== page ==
Pro. But pearls are fair; and the old faying is, “ Black men are pearls in beauteous ladies' eyes."
Juli 'Tis true, such pearls as put out ladies eyes : For I had rather wink, than look on them. [ Afide.
Ibu. How likes she my discourse ?
Pro. Jll, when
talk of war. Thy. But well, when I discourse of love and peace ? CFul. Bat better indeed, when you hold your peace.
Thu. What says she to my valour?
Pro. Oh, Sir, she makes no doubt of that.
Jul. She needs not, when she knows it cowardice.
Thu. What says sħe to my birth?
Pro. That you are well deriv'd.
Jul. True; from a gentleman to a fool.
ību. Considers the my poffeffions?
Pro. Oh, ay, and pities them.
Jul. That such an afs should own them.
Pro. That they are out by lease.
Jul. Here comes the Duke.
Duke. How now, Sir Protheus? how now, Thurio ?
Which of you saw Sir Eglamour of late ?
Thu. Not I.
Pro. Nor I.
Duke. Saw you my daughter ?
Duke. Why then
She's filed unto that peasant Valentine ;
And Eglamour is in her company,
"Tis true; for Friar Laurence met them both,
As he in penance wander'd through the foreft:
Him he knew well, and guess'd that it was fhe;
Bat, being mask'd, he was not sure of it.
Befides, she did intend confeffion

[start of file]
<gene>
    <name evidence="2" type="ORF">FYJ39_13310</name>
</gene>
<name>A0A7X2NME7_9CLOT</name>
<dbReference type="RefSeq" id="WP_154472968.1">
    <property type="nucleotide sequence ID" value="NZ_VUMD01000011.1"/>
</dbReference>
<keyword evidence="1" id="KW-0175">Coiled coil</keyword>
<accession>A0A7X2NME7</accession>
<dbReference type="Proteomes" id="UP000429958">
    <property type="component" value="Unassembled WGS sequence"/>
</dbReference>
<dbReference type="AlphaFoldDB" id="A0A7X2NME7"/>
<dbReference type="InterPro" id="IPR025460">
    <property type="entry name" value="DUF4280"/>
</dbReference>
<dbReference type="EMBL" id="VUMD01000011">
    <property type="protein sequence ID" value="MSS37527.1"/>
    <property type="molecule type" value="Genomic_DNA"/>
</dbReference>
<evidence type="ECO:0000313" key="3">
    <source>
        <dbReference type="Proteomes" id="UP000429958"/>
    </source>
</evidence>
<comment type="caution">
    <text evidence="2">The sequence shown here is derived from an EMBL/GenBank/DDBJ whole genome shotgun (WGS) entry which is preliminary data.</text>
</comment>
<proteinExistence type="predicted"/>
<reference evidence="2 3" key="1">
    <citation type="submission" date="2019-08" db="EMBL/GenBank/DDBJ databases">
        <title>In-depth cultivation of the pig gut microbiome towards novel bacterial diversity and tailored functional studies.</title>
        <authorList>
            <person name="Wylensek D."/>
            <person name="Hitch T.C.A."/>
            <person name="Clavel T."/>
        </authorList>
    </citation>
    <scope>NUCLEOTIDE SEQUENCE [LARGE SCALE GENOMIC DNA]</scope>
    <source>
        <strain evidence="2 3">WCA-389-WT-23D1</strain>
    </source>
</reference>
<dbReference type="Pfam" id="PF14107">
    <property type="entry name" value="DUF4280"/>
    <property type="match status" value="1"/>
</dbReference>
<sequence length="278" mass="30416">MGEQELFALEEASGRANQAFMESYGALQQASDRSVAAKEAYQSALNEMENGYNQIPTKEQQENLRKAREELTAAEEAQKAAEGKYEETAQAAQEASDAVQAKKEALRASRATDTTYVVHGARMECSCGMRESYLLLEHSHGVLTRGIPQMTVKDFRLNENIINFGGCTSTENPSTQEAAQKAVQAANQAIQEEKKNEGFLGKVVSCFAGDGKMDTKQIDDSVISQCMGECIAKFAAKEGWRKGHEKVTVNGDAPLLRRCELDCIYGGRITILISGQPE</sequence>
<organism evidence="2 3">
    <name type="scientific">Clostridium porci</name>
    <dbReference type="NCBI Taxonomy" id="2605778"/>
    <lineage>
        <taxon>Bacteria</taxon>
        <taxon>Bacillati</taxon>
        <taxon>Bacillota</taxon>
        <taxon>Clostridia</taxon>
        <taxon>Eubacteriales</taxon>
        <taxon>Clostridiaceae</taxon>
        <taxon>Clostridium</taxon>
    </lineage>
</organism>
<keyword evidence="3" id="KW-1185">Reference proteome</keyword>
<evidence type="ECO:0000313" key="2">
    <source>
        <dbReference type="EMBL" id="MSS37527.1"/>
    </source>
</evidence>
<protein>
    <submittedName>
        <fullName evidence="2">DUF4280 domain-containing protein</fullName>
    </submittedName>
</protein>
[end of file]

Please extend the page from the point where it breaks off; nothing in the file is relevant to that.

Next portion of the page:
At Patrick's cell this ev'n, and there she was not:
These likelihoods confirm her flight from hence.
Therefore, I pray you, stand not to discourse,
But mount you prefently, and meet with me
Upon the rising of the mountain-foot
That leads tow'rds Mantua, whither they are fled.
Dispatch, sweet gentlemen, and follow me. [Exit Duke;
Thu. Why, this it is to be a peevith girl, That fies her fortune where it follows her: I'll after, more to be reveng'd of Eglamour, Than for the love of reckless Silvia.
Pro. And I will follow, more for Silvia's love, Than hate of Eglamour that goes with her.
Jul. And I will follow, more to cross that love, Than hate for Silvia, that is gone
for love. [Exeunte SCENE changes to the Forest.
Enter Silvia and Out-laws.
OME, come, be patient; we must bring you
to our Captain.
Sil. A thousand more mischances, than this one,
Have learn'd me how to brook this patient!y.
2: Out. Come, bring her away. Į Out. Where is the gentleman, that was with her!
3 Out. Being nimble-footed, he hath out-run us; But Moises and Valerius follow him. Go thou with her to th' weit end of the wood, There is our captain : follow him, that's fled, The thicker is beset, he cannot 'scape. i Out. Come, I must bring you to our captain's cave,